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How to Get Stronger

How to get stronger? This section contains strength training advice to help you gain functional strength. Let me start off by saying that you will definitely limit your progress if you attempt to train for size and strength at the same time. Contrary to popular belief, the two don't go hand-in-hand... at least not for natural trainees they don't. If you have already attained your desired size and are now more concerned with gaining strength, proceed with these free guides.

When at the gym, you must be 100% focused on your workout. Your only thought when performing a set should be about pushing that weight. There will be days, every so often, that you are a little down, overly tired or have a lot on your mind. In those times, you'll be doing yourself a favor by not training. You don't want to risk permanently injuring yourself because you "couldn't" miss one workout. This is by far the most valuable advice on how to get stronger.

Give yourself a goal for each training session as well as a long-term goal. Every short-term goal must be accomplished for you to move a step closer to your long-term goal. Always remember, failing is not 'trying without succeeding'; Rather, failing can be seen as 'giving up' or 'never trying at all'. As long as you do your best, and persist, you will eventually reach your objective.

For each exercise, slightly increase the weights and decrease the number of repetitions with every consecutive set. This is commonly referred to as 'pyramid training'. It's the most commonly used type of strength training, because it consistently brings results to most people with the goal of getting stronger. I believe it is the best way to warm up to your heaviest set and to ultimately get much stronger (without actually getting bigger).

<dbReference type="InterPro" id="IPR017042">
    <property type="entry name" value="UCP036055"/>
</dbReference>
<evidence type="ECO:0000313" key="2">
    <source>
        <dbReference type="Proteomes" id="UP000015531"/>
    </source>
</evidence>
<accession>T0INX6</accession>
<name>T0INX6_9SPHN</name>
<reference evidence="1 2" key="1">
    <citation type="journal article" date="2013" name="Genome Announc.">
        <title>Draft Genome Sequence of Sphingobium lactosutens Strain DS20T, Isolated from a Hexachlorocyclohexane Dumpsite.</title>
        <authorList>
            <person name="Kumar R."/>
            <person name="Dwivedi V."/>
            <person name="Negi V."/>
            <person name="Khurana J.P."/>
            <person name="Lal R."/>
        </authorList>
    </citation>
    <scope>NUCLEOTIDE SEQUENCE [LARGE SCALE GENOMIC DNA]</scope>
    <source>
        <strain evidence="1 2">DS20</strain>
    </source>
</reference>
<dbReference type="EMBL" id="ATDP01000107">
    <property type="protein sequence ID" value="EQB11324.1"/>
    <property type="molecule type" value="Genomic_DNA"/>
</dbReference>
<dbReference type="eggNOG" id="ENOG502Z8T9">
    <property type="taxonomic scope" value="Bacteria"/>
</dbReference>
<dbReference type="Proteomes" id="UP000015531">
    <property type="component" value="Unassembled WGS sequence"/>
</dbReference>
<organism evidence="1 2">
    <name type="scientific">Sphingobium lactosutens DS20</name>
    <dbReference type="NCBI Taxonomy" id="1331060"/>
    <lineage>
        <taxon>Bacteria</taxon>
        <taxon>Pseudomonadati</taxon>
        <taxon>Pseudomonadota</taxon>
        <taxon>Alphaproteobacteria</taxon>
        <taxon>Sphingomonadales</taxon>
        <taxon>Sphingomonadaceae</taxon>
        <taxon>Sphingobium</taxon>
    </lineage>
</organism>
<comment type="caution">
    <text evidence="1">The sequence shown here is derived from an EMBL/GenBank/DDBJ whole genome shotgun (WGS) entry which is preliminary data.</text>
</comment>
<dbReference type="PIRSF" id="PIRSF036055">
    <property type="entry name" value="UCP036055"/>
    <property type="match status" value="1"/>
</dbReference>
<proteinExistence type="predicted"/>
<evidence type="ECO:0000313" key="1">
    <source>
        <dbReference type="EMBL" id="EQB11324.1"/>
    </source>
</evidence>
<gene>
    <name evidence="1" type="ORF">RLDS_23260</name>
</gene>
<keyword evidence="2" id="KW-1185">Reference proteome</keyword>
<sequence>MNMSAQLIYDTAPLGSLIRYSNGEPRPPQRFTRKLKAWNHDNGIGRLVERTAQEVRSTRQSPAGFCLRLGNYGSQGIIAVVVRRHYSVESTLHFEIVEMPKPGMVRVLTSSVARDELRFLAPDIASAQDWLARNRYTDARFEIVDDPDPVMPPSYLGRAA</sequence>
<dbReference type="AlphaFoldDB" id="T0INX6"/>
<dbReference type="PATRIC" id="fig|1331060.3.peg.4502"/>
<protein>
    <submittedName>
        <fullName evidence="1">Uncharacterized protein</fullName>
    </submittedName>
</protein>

If you've been training for strength, possibly for years now, and are still wondering how to get stronger (because you haven't achieved desired results)... it's probably because you've been overdoing it on your first set of each exercise. A better approach would be to start with a moderately-heavy weight, gradually increasing the weight with every set.

Don't be influenced by others. A person's physical strength has a lot to do with individual genetics, as well as many other factors. Only push weights you're comfortable with pushing. It's normal to feel 'excited' before doing a heavy set, but if you feel 'scared', then that's a clear sign that you should decrease the weight a little. You don't want to have to take 3 months off from the gym, simply because of an injury caused by peer pressure.

Once again, how much weight you will push for each set depends on many factors. I can't tell you how much you "should" be pushing. Instead, I'll give you a few simple tips:

  • Always do your best
  • Perform every set with as strict form as possible
  • Don't rush through a set
  • Have someone there to spot you but don't rely too heavily on that person
  • Take as long as you need in between sets

Eating for Strength

This strength training advice must be complemented with a proper nutritional program. You burn an incredible number of calories when pushing heavy weights so get used to eating as though you want to build more muscle. That means plenty of protein in your diet, some good fats (derived from egg yolks, nuts, avocados, and so on), and starchy carbs (like oatmeal, potatoes, rice, whole-grain pasta, pumpernickel bread with flax seeds, etc). Don't avoid your fruits and vegetables either, as vitamins play a vital role in optimizing your energy levels & performance.

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